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Publication numberUS2743307 A
Publication typeGrant
Publication dateApr 24, 1956
Filing dateJan 5, 1955
Priority dateJan 5, 1955
Publication numberUS 2743307 A, US 2743307A, US-A-2743307, US2743307 A, US2743307A
InventorsEdwin W Johnson
Original AssigneeWestinghouse Electric Corp
Export CitationBiBTeX, EndNote, RefMan
External Links: USPTO, USPTO Assignment, Espacenet
Titanium furnace or the like
US 2743307 A
Abstract  available in
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Claims  available in
Description  (OCR text may contain errors)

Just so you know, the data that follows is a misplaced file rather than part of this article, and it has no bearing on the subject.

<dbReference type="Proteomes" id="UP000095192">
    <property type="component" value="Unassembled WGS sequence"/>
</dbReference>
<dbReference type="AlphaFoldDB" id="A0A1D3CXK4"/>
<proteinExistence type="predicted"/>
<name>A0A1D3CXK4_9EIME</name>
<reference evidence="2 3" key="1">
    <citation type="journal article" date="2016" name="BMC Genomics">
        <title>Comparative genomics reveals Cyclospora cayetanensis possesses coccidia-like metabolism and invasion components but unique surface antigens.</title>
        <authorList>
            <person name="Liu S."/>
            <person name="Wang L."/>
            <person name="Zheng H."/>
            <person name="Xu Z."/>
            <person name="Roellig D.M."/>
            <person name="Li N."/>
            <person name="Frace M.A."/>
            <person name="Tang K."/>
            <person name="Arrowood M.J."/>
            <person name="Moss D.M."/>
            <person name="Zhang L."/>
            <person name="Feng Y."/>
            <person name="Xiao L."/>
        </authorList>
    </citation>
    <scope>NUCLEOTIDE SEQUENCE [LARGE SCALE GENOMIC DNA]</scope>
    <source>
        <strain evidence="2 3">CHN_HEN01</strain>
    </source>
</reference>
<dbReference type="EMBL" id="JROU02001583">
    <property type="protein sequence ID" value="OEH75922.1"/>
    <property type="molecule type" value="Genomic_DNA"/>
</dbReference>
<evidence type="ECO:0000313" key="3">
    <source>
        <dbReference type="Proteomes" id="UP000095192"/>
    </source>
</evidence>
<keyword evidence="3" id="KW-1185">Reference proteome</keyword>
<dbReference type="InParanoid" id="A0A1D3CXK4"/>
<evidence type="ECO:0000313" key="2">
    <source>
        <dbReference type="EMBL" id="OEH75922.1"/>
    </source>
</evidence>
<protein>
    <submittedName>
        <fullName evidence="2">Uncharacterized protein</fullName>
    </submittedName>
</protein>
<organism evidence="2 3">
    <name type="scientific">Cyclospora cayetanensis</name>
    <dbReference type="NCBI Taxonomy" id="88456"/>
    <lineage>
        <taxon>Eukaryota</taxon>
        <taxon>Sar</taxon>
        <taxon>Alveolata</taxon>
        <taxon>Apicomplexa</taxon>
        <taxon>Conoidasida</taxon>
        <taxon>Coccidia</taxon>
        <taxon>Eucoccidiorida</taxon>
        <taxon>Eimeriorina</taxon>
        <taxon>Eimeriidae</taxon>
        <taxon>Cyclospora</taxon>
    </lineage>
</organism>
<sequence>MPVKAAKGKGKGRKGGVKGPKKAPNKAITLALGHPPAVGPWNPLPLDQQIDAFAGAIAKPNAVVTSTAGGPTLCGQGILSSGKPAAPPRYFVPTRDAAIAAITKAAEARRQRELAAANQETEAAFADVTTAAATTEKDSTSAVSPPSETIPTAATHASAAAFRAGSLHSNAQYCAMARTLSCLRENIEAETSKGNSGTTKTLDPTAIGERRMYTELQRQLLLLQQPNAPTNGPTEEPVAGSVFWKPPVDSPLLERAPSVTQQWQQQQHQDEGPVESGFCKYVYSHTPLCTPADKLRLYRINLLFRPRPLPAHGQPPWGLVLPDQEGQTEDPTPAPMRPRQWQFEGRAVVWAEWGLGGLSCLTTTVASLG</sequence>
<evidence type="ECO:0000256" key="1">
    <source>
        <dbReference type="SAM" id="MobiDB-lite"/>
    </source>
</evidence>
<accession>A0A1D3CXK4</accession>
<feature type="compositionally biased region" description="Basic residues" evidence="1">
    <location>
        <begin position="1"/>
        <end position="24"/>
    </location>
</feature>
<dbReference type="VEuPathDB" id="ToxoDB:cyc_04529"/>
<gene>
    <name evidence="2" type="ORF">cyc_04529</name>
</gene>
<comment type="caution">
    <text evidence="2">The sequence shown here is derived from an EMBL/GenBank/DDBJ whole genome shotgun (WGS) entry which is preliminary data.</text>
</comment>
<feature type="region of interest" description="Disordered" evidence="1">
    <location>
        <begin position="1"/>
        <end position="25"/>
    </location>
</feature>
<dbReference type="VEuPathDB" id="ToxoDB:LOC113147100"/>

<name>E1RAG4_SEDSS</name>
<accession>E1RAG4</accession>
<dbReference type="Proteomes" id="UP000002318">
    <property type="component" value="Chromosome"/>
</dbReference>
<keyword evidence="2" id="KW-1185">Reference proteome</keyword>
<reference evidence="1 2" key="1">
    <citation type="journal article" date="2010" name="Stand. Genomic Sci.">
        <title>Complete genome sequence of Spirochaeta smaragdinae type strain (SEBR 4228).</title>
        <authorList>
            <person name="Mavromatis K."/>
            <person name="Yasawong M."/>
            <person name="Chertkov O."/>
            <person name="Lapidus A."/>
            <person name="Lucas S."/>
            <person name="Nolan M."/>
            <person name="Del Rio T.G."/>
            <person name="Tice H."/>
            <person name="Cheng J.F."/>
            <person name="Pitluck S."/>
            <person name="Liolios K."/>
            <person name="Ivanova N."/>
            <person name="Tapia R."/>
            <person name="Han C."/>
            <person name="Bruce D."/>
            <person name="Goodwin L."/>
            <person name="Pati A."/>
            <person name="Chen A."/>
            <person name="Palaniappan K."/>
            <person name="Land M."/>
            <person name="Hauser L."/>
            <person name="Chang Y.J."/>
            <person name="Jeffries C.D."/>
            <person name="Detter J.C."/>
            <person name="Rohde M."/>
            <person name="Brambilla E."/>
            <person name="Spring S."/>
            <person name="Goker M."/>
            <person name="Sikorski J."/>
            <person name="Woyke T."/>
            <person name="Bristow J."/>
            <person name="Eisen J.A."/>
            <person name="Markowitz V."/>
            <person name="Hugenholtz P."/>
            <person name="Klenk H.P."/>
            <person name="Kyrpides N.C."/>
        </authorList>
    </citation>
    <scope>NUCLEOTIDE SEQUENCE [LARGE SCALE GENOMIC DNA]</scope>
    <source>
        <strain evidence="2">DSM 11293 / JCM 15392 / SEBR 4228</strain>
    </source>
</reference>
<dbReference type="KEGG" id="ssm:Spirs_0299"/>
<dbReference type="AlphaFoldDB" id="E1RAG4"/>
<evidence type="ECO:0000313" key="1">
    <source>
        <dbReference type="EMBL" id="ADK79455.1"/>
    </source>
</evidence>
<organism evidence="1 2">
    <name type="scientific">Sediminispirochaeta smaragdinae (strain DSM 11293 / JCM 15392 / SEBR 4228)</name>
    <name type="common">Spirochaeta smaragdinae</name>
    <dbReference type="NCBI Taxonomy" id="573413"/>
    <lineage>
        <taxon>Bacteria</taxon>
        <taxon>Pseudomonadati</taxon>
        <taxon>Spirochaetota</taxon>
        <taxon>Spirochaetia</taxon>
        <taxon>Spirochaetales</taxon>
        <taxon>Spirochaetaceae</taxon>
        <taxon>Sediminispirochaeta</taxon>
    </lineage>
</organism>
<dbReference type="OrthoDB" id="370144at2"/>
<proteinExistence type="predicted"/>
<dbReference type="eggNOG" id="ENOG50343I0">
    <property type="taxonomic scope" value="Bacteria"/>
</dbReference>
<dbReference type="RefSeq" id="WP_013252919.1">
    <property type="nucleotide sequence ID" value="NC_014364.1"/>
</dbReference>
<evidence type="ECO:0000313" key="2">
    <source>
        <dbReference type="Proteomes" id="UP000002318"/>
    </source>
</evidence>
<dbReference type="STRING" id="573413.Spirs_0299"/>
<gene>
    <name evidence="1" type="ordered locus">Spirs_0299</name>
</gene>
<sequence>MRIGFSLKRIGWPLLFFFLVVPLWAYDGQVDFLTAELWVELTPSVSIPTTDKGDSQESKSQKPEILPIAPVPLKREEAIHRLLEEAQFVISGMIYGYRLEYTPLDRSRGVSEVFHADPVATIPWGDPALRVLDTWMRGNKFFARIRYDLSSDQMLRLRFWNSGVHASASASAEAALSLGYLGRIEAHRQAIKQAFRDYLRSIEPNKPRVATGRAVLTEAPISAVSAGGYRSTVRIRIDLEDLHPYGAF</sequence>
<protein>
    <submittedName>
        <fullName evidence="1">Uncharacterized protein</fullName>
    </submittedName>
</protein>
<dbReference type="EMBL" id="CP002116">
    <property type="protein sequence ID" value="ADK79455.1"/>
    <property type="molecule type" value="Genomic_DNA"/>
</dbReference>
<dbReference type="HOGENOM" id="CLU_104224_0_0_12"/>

April 24, 1956 E. w. JOHNSON TITANIUM FURNACE OR THE LIKE Filed Jan. 5, 1955 United States Patent O )aan 2,743,307 v TITANIUM FURNACE OR THE LIKE Edwin W. Johnson, Pittsburglnla., assigner to Westinghouse Electric Corporation, East Pittsburgh, Pa., n corporation of Pennsylvania Application January S, 1955, Serial No. 479,881 Claims. (Cl. 13-31) My invention relates to various practical improvementsr inthe structural design of electric arc furnaces for :the melting and casting of titanium, zirconium, molybdenum and` other refractory chemically active metals and their alloys. rPhe melting of such metals is -usually conducted in an inert gas, in `a watercooled copper vessel or mold, as a gaseous pressure which is frequently of the order of a lifth of an atmosphere, but which may range from a high vacuum to pressures whichare above atmospheric pressure. The necessary heat is supplied by one or more electric arcs which are propagated between the molten ybath and one or several electrodes positioned above it. My invention was particularly designed for ya furnace using Vconsumable electrodes, made of the metal which is being melted, termed the furnace-charge. Many of the elements of my furnace, however, can be advantageously used in furnaces incorporating nonconsumable electrodes of a refractory conductor, `such as tungsten or carbon, in which case the metal to be melted is supplied to the bath in granular form alongside of the electrode. My design is intended primarily for. use with titanium and its alloys, but the designis applicable also to the melting and casting of many other materials, such as zirconium, hafnium, molybdenum, vanadium, nickel, cobalt and iron, as well as their alloys. Because of the necessity that the furnace shall bevacuum-.tighn or substantially so, it is sometimes called a vacuum Iarc. furnace.